Yveline Dalmacy: Charting Her Own Path of Service
What does being a lawyer mean to Yveline Dalmacy? Well, it doesn’t mean driving the fanciest car or living in the biggest house. To her it means touching and empowering as many lives as you can in your lifetime. That’s the legacy she wants to leave. As a proud Haitian who immigrated to New York when she was 14 years old, she met many challenges but still managed to help others along the way.
Her passion to support her community is a trait that was passed down to her at a very young age.
“My grandmother and mom were such giving people,” shared Dalmacy. “They wanted to help everyone, to their detriment sometimes. I remember my grandmother cooking for people in the neighborhood until there was nothing left for her to eat. And she's like, ‘It is what it is.’ That’s how I grew up. I always felt a higher calling to help humanity, and to be of service to others.”
Dalmacy was also raised knowing that she needed to be educated to get anywhere in life. But even being educated didn’t make the journey any less bumpy.
FACING ADVERSITY HEAD ON
“I faced a lot of adversity in my lifetime; as a Black woman, as an immigrant, as someone who speaks with an accent, even as someone who is heavyset,” shared Dalmacy. “I felt like everything was stacked against me. All the jobs I've been in, most of the jobs, I felt like I was the ‘token’ Black person.”
Dalmacy went on to explain how, despite her educational credentials, working very hard, and getting stellar reviews, she was never afforded deserved advancement. In fact, speaking up for herself would often derail her career. She settled into a 10-year position on Wall Street in private wealth management. Yet despite being paid well and living comfortably, Dalmacy wasn’t satisfied. She wanted to invest in herself and her own goals.
It was that level of inner strength and belief in herself that propelled her forward. She credits all those who came before her with the courage to do what she knew to be right.
“I'm going to speak up now because the ones before me did. If they had not spoken up, if they had not died, if they had not gone to jail, I would not be where I am today. And if that means I have no job, then I will create my own job. You're not going to keep this woman down. I will chart my own path.”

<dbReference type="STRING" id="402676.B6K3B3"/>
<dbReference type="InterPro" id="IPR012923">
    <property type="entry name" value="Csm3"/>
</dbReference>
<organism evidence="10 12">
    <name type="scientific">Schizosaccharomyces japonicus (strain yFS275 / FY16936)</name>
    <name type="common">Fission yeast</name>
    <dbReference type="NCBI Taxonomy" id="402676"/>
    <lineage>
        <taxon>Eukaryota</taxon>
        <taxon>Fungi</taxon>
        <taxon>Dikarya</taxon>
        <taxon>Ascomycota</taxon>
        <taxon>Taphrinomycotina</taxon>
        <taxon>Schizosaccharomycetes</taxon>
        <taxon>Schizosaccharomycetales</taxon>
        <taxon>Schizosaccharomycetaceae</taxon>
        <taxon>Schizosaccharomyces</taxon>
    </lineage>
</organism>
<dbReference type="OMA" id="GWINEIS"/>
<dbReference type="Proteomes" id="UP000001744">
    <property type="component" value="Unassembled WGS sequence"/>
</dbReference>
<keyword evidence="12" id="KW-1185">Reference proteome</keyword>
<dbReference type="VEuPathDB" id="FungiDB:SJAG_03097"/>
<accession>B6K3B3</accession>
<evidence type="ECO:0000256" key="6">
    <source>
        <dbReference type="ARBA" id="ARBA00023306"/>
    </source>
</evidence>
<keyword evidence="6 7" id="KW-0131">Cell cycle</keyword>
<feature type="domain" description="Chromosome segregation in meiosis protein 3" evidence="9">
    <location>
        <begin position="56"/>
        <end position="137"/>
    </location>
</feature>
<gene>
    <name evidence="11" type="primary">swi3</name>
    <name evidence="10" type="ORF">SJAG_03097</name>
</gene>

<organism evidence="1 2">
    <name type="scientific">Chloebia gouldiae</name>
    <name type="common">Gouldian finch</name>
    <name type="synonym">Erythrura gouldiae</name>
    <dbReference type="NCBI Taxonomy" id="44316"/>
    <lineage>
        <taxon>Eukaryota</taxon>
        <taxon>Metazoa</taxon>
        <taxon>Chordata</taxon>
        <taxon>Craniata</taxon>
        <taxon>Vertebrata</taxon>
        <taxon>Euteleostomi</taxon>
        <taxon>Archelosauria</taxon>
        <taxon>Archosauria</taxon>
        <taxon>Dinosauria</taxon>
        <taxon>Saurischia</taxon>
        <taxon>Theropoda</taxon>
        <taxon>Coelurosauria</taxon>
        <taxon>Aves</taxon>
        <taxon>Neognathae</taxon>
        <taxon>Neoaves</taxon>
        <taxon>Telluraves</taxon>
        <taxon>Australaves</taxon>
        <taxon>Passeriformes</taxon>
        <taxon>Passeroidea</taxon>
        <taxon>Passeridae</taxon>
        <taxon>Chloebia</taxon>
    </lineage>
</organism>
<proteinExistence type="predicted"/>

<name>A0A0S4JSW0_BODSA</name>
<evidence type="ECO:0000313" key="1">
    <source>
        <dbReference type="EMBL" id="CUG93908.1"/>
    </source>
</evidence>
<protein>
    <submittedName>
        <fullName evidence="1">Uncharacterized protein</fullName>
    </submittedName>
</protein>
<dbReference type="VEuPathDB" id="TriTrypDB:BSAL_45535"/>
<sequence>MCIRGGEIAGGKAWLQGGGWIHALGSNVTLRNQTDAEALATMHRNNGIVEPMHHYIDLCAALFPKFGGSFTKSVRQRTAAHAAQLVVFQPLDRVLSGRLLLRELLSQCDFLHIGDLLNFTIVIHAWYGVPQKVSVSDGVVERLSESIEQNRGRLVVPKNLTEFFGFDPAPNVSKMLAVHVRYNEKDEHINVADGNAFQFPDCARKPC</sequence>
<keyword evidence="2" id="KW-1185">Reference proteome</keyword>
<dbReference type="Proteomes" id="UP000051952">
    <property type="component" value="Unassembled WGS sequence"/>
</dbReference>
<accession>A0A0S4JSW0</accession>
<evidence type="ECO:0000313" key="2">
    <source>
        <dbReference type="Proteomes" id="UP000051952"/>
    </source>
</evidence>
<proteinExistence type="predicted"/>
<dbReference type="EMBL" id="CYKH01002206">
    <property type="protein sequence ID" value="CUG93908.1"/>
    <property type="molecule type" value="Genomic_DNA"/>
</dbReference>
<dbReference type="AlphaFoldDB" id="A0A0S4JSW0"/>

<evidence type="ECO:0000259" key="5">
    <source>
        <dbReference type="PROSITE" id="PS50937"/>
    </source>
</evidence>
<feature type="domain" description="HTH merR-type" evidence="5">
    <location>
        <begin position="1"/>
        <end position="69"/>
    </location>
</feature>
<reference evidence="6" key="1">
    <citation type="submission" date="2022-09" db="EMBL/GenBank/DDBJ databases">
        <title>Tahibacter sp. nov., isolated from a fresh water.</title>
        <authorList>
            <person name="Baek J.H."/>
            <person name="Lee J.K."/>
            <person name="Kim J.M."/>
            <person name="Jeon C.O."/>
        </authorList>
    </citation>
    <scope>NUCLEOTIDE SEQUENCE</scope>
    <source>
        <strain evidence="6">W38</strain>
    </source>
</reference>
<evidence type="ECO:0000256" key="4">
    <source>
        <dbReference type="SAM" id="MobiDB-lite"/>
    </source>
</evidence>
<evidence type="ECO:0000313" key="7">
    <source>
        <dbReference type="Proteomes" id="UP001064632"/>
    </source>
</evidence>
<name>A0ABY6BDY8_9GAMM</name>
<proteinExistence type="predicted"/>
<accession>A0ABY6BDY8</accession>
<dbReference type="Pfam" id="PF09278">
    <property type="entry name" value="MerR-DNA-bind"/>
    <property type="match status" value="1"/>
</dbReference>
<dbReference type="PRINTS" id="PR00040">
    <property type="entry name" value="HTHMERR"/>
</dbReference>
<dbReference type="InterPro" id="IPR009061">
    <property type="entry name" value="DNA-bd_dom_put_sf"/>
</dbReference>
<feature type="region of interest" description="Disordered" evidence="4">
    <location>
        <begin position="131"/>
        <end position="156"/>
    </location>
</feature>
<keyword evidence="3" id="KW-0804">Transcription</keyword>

With that mindset, Dalmacy stepped off Wall Street and started her path to “help save the world,” which included getting a master’s degree in diplomacy from Seton Hall University.
BECOMING AN AGENT FOR CHANGE
It was later, though, that Dalmacy followed through on her longtime goal of becoming a lawyer, despite feeling it may be “too much, too late.”
“My husband kept saying, ‘You've always wanted to go to law school. Don't you want to go back to school?’ And I'm thinking, Oh my god. At my age, two masters? Do I really want to go to school? But I remember watching TV and seeing children being ripped from their mother’s arms as they tried coming into the United States. It nearly broke my heart. All I could think was, 'What can I do to help?’”
That was it for Dalmacy. It was a legal background that would allow her to be an agent for change.
And it didn’t take long to start, with Cooley’s year-round and flexible programs. Only three months after being accepted, she was taking classes in January, flying to Florida on Fridays, doing schoolwork on Saturdays and Sundays, then flying back to New York on Mondays.
Despite her hectic schedule, Dalmacy wanted to be involved. She was on the law school’s COVID-19 task force committee representing her fellow students. She was on the board of directors for Blue Lotus Women Empowerment. It is her hope to make the lives of women better, especially those in Haiti, Nigeria, and India. She wants to be an advocate for the voiceless. Dalmacy also wants to empower women politically and economically so that they can be a force in the world, while building awareness of the many struggles of woman globally.
She also was involved with the American Bar Association and the National Bar Association, and on the Florida Bar’s Landlord Tenant Committee, the ABA Criminal Justice Association, and the Real Property Probate and Trust Association. She was also named Deputy Chief of Administration to the National Bar Association.
Never shy about giving credit to her law school alma mater, Dalmacy said she could name off nearly every professor and staff member who made her entire law school experience outstanding.
ADVOCACY HEARD & SUPPORTED
“Cooley was the school for me,” stated Dalmacy. “If I had to do it all over again, I would choose Cooley. The support from the school was tremendous. I was treated with respect from the president on down. When I served on committees, I felt like an equal and that my advocacy on behalf of students was heard and supported.”
As the first in her family to earn an undergraduate degree, as well as her two master’s degrees and a law degree, she is acutely aware of the example she has set for her 10-year-old daughter, Annabelle, who has been learning the law right alongside her.
But if you ask Dalmacy, it is her daughter who is the role model.
“Annabelle is an A-plus student and my inspiration,” says Dalmacy with great pride. “She helps me study, even while she was studying from home during the pandemic. She was the one who would always have her work done well beforehand. I never had to say a thing.”
Dalmacy need not say anything. Her actions and empathy speak for themselves. No doubt, she has inspired many.
“I believe that if I can help change the life of even one person,” professed Dalmacy, “I have accomplished my mission. As an attorney, I will many more tools at my disposal to impact change. I don't know where my path lies, but I'm going to leave it up to God to chart my next course in life because, at the end of the day, it's not about financial wealth – it’s about how well you have lived your life and who you have helped.”